2 in D.A.'s Office Charged With Felony : Crime: State attorney general accuses a prosecutor and an investigator of illegal eavesdropping on a conversation between a public defender and her client.


Two members of Dist. Atty. Michael D. Bradbury’s staff--including a deputy prosecutor--were charged Friday with a felony by the state attorney general’s office for allegedly listening in on a conversation between a burglary defendant and his lawyer in January.

Deputy Dist. Atty. Stacy A. Ratner, a six-year county prosecutor, and investigator Katherine Smith have been placed on administrative leave, Bradbury’s office said in a written statement.

The case is believed to include the first felony charges ever filed against a county prosecutor or district attorney’s investigator, veteran lawyers said.

It also comes less than six months after Bradbury criticized California Atty. Gen. Daniel E. Lungren for opposing him in a dispute between Bradbury and Los Angeles County Sheriff Sherman Block over an ill-fated drug raid that led to the death of a Malibu millionaire.


“I see that as Lungren getting even, you betcha,” said Ventura attorney Richard Hanawalt. The charges against Ratner and Smith are the first to be filed against a prosecutor and investigator in his 31 years of practicing law here, Hanawalt said.

Although charges were not filed in Ventura County Municipal Court until Friday afternoon, word of the impending action left Ratner and Smith’s colleagues dispirited.

On Thursday, sources said, senior officials in Bradbury’s office held an hours-long meeting in which the charges against Ratner and Smith were discussed.

Several prosecutors who were contacted Friday would only say that something “very sad” was about to occur.


Officially, the district attorney’s office released a terse, three-paragraph statement that echoed those sentiments. The release, which mentioned neither Ratner nor Smith by name, read:

“We are saddened by the news that two of our employees have been charged with a crime.

“The employees involved are fine people who have served the public over several years. Both have been placed on a leave of absence with pay while this charge is pending.

“We are confident the justice system will provide a prompt and fair resolution of the case for all concerned. “While this matter is pending before the court, there will be no further comment by this office.”


The attorney general’s office also had little to say.

In a written statement, however, state officials noted that the matter was referred to them by Bradbury’s office.

Ratner and Smith were charged with one count each of eavesdropping on a conversation between a prisoner and an attorney under Section 636 of the California Penal Code. They are scheduled to be arraigned in Municipal Court at 10 a.m. May 31.

The case has been randomly assigned to Superior Court Judge Lawrence Storch, who was recently disqualified by Bradbury from hearing any new cases prosecuted by the district attorney’s office. Storch can hear the case against Ratner and Smith because it is being prosecuted by the state attorney general’s office.


Authorities began investigating Ratner and Smith after Ventura County Sheriff’s Deputy Edward LeClair reported on Jan. 19 that he suspected the two of wrongdoing.

LeClair thought Ratner had ordered Smith to eavesdrop on a conversation between Deputy Public Defender Mary L. Fielder and Robert Lee Morrow, 30, who is accused of residential burglary. Morrow and Fielder were talking in a room that adjoins Courtroom No. 44 in the Hall of Justice about 3:25 p.m. when, according to LeClair’s report, Ratner looked at Smith and motioned her to the holding cell. LeClair is bailiff of that courtroom.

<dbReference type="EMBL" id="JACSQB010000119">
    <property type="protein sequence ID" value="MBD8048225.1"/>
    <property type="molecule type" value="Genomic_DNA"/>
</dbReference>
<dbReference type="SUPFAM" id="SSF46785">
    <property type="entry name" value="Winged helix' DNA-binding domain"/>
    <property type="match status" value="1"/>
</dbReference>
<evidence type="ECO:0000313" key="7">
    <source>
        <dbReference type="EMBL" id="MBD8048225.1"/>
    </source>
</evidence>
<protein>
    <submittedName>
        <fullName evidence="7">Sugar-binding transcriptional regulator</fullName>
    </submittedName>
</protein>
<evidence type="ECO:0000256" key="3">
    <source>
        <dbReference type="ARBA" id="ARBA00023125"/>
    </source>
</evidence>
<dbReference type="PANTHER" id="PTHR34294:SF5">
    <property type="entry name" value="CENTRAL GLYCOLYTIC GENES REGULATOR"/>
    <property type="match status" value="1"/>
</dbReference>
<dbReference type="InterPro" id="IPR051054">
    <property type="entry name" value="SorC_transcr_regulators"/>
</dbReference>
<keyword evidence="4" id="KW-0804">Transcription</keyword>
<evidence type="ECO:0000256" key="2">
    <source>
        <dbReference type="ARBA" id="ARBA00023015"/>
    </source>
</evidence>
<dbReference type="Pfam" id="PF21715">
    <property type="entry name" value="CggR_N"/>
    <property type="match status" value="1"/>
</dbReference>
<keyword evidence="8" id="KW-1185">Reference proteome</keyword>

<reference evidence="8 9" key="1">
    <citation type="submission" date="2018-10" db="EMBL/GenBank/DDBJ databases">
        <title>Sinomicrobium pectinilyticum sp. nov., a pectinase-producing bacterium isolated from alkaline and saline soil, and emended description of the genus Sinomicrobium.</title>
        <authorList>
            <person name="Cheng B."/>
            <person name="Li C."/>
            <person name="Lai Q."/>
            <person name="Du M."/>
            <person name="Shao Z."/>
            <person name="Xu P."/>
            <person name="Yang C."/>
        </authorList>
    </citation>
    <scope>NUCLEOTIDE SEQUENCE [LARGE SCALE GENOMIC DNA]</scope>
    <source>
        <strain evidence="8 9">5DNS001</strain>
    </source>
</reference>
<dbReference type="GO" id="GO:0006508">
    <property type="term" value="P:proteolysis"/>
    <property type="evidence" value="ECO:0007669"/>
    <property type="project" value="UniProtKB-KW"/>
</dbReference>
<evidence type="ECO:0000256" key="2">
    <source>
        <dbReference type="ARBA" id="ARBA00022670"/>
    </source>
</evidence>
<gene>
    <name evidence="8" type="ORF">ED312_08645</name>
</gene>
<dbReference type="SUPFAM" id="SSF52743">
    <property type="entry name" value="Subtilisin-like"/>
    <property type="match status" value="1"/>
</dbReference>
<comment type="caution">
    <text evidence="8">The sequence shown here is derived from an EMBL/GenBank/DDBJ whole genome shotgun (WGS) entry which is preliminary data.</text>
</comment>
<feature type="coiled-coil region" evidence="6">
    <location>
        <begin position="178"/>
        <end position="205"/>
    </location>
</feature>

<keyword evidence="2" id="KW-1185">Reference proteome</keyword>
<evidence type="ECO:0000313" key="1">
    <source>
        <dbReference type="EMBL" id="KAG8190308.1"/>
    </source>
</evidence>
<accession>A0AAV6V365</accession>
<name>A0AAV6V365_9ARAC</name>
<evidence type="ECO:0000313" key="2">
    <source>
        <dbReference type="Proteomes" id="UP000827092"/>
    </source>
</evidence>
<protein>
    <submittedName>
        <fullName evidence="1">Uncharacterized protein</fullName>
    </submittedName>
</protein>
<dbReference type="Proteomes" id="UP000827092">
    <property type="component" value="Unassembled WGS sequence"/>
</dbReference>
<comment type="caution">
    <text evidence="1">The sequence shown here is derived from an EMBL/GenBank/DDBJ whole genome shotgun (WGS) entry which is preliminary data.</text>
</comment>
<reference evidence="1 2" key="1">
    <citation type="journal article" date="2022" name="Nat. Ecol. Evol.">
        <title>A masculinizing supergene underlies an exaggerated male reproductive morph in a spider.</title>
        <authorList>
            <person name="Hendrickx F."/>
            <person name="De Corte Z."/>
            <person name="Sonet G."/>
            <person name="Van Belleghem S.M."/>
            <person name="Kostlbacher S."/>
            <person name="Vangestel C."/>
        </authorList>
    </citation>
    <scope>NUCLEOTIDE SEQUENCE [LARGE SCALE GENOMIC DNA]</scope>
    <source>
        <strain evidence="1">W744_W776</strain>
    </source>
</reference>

Smith walked over to a chair about four feet from the holding cell and sat in it, says LeClair’s report, obtained from court records. LeClair said Smith “was leaning forward and to her left . . . to better overhear the conversation.”

The bailiff said he questioned Smith about why she was listening to the conversation. “I’m just here to make sure he (Morrow) doesn’t go off on her (Fielder),” Smith replied, according to LeClair’s report.


“I thought this to be very peculiar because any problems in court are usually handled by the bailiff or at least the bailiff is informed about possible disruptive situations,” LeClair’s report says.

The bailiff said that after the public defender and her client finished talking, Smith went over to Ratner and began talking to her.

LeClair declined to comment Friday when told of the charges against Ratner and Smith because he is scheduled to testify against them.



Fielder also said that she could not talk because the Morrow case is ongoing. Several other members of the public defender’s office who asked not to be identified said Ratner and Smith have always been ethical in previous dealings with them.

Defense attorney Hanawalt said it is hard to comprehend the attorney general’s office seeking a felony conviction against Ratner and Smith.

“I know Stacy. She is not the vicious type,” he said. “For Stacy, it has to be a shattering experience.”

Neither Ratner nor Smith could be reached for comment.


Ratner has retained Ventura criminal defense attorney James M. Farley, who declined immediate comment. Smith has retained Santa Monica lawyer Stuart D. Adams, who could not be reached for comment.

Morrow, who is being held in Ventura County Jail in lieu of $10,000 bail, is charged with breaking into a room at the Marv-Inn Motel in Port Hueneme on Sept. 14, 1993, while its occupants were asleep, officials said.

He has pleaded not guilty and asked for a jury trial, which is scheduled to begin June 6.

Ratner was taken off his case as prosecutor after LeClair’s report. The case has been reassigned to Deputy Dist. Atty. Robert D. Meyers. He could not be reached for comment.